Minor electrical works cert


Postby Basil20 » Sat Jan 10, 2009 9:34 pm

Hi guys
i am a joiner and just completed loft conversion for customer,
the loft already had ring main & light circuit, i added 2 dbl sockets to the ring main, and a few downlights to light circuit
BCO said i need to fill in a minor electrical installation works cert,
i have a multimeter tester, but not sure on how to test for earth fault loop impedance and earth continuity and also insulation resistance for ring main and light circuit,
some advise would be greatly appriciated, thanks
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Basil20
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Postby ericmark » Sun Jan 11, 2009 2:43 pm

Simple answer with a multi-meter you can’t. You could hire a test set to do the tests but using the earth loop impedance tester can cause some danger and I would not be happy to instruct a non electrician on this forum on how to use the meter.
The form you need can be downloaded from http://www.theiet.org/publishing/wiring ... /index.cfm PART 3 Essential Tests will be the problem where a 500 volt insulation tester, and RCD tester is required the Earth fault loop impedance can be calculated either from length of cable used in ring main or from the R1 + R2 readings. A “mega” will normally have both insulation and a low ohm meter built into same machine.
What I am not sure on is why the BCO wants you to do these tests? I would not have thought the work you have done requires notifying under Part P and even if it did then the LABC are responsible for site safety not you!
I have heard before how some councils try to back heal their responsibility.
I would think you have three options.
1) Pay an electrician to test it.
2) Test it with multi-meter and give LABC the minor works cert minus the RCD tripping times and cross fingers!
3) Tell LABC that’s their job and quote the part in the Part P document.

So what is wrong with multi-meter:-
The regulations 612.3.2 state that you need an insulation resistance of 1 MΩ at 500 V and 612.2.1 continuity using a supply of between 4 to 24V with a short-circuit current of not less than 200 mA.
However multi-meters do have a high range my AVO Mk8 I think uses a 12 volt battery but not sure. And for low range a 1.5 volt battery and no way does it use 200ma. But with power off at main switch opening any socket on a ring main you can measure the resistance between both lines, both neutrals (which should be the same value) and both earths from this you can work out the max Earth fault loop impedance for whole circuit. Ze Earth fault loop impedance at incomer is found by enquiry i.e. for PME (TN-C-S) supply taken as 0.35Ω (If TT supply you will need customer to dig out last PIR to find resistance of earth rod which I can see being a problem) If for example the resistance between both lines was 0.5Ω and the earth measured 0.8Ω since ring main at centre to consumer unit will be half those figures per cable and since two cables ¼ of those figures so total of 0.32 add the 0.35 to this that means Zs is 0.68Ω on a 32A MCB type B you need 5 times 32A for the circuit to trip within the permitted time so a 160 amp needs to flow using ohms law R = V/I so 230/160 = 1.4375Ω maximum allowed for it to trip on time so it would pass.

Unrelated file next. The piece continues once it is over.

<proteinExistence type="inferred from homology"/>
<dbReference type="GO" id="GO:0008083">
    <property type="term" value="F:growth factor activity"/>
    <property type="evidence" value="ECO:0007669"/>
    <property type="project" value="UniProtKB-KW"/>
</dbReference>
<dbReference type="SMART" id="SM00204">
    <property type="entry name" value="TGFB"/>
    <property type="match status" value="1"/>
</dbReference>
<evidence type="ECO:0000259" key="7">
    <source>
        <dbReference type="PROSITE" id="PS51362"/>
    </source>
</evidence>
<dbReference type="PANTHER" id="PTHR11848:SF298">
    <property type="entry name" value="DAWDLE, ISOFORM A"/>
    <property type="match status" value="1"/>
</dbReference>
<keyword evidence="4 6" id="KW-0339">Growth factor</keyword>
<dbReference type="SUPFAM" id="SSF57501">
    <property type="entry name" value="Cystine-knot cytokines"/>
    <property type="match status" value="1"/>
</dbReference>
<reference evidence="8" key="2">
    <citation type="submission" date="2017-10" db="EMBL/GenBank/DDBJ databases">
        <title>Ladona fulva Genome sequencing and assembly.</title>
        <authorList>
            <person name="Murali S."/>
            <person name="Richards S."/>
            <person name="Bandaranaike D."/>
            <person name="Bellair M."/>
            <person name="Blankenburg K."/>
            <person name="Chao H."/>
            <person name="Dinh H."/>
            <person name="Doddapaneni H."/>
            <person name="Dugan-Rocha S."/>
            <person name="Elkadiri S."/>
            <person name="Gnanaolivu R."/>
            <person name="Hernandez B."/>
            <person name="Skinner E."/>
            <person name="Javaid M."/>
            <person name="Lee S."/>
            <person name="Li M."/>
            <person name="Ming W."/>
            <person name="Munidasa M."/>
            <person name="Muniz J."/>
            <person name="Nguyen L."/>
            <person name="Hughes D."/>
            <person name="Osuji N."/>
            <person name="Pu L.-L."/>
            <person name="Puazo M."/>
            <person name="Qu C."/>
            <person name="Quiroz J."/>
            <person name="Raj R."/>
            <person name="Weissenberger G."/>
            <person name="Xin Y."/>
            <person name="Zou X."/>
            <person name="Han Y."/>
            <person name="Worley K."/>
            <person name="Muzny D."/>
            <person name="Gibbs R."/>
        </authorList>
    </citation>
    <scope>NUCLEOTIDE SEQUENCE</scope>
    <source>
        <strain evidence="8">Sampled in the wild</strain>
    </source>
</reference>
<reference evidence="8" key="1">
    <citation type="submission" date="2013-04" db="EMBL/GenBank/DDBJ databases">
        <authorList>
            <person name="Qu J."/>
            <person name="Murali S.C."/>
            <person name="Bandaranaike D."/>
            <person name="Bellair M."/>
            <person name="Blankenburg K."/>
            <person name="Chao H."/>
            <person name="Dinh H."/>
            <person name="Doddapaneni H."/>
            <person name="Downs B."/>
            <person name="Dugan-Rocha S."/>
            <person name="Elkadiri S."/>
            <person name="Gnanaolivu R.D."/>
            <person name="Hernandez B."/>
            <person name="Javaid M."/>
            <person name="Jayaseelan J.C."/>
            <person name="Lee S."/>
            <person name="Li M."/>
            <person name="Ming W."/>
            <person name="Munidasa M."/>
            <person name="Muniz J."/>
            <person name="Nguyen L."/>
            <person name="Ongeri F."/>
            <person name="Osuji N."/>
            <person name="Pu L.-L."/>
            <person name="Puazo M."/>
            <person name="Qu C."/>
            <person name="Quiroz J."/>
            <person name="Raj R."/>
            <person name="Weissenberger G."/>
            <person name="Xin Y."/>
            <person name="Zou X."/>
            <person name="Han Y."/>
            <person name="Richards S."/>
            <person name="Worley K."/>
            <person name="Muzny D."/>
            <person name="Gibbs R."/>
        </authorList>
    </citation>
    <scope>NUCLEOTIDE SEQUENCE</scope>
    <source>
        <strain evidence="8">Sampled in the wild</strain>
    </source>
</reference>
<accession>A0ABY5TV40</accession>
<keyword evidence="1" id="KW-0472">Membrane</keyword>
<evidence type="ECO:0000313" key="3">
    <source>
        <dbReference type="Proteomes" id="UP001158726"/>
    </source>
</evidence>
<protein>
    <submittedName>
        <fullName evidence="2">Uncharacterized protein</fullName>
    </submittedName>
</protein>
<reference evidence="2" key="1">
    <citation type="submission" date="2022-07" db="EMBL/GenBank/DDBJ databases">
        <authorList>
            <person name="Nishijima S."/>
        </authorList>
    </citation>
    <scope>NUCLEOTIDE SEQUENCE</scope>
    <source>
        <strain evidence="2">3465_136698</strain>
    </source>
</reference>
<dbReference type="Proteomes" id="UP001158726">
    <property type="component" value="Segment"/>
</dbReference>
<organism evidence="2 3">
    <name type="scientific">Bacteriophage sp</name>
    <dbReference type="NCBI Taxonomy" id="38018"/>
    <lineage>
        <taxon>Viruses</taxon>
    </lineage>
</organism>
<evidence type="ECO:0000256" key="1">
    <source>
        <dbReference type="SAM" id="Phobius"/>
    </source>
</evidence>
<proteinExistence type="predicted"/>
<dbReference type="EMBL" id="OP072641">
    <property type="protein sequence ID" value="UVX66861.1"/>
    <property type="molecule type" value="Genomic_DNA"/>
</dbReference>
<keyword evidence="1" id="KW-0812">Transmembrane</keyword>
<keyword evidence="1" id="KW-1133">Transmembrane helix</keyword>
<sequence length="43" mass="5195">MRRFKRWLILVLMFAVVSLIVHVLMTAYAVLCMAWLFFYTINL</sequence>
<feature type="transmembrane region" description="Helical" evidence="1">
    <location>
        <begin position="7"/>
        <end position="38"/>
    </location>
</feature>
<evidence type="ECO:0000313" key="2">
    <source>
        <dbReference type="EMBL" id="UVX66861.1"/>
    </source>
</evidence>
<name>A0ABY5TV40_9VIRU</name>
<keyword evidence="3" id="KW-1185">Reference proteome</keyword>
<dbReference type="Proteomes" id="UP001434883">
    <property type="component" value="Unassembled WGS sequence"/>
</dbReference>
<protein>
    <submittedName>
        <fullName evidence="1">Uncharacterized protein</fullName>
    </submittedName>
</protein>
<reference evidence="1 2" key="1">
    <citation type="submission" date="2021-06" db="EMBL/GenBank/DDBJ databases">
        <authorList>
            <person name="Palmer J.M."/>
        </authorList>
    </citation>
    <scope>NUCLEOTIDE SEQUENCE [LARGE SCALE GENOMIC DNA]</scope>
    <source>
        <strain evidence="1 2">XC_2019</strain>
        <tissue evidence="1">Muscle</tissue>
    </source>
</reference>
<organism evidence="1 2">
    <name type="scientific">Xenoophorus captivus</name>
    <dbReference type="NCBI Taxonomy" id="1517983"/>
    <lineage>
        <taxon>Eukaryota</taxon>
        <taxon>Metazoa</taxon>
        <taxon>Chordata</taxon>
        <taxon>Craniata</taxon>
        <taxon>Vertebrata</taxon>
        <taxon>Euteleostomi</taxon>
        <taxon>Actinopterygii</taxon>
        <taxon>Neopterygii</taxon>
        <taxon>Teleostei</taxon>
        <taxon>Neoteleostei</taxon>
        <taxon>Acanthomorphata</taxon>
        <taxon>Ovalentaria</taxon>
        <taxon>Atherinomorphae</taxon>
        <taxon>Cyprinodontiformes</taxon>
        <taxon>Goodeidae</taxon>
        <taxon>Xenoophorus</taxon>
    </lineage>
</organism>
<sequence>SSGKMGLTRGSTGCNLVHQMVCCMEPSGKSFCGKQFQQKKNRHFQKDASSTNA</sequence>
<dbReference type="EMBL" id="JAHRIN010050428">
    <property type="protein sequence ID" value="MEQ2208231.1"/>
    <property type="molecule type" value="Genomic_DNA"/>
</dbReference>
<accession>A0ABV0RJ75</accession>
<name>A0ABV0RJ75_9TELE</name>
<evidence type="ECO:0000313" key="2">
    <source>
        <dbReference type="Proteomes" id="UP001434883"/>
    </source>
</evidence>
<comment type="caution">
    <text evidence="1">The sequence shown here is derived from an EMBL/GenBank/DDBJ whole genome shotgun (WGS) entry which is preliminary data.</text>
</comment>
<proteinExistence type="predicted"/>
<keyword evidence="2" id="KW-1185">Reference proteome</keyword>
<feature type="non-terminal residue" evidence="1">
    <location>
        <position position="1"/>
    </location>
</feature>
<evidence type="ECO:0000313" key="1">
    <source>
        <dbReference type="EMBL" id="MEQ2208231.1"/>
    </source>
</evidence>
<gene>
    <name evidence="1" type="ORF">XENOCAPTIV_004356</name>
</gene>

For lights maths is easier but measuring is harder as you need to open consumer unit and remove feed wire from MCB and connect to earth bar to be able at furthest light to measure R1 + R2 i.e. resistance between earth wire and live wire. Then of course replace. In this case since no ring just add the R1 + R2 value to the Ze valve for example 1.2 + 0.35 = 1.55Ω again assuming B6 MCB then 6 x 5 = 35 amp and 230/35 = 7.7Ω so well within max allowed.

The insulation resistance is direct measurement.

Or of course you could completely cheat and guess on figures and just hand in sheet. I will assume you have read the Part P document there is a link on projects section? Page 11 section 1.24 is interesting bit. I would say reading that you don’t need to test. But since I am not an ordinary person under the regulations I do have to provide documentation so I can’t get out of testing. Please do tell us what you do and how you get on. As electricians we don’t get to know what Joe Public has to go though and it is interesting to find out.

Eric
ericmark


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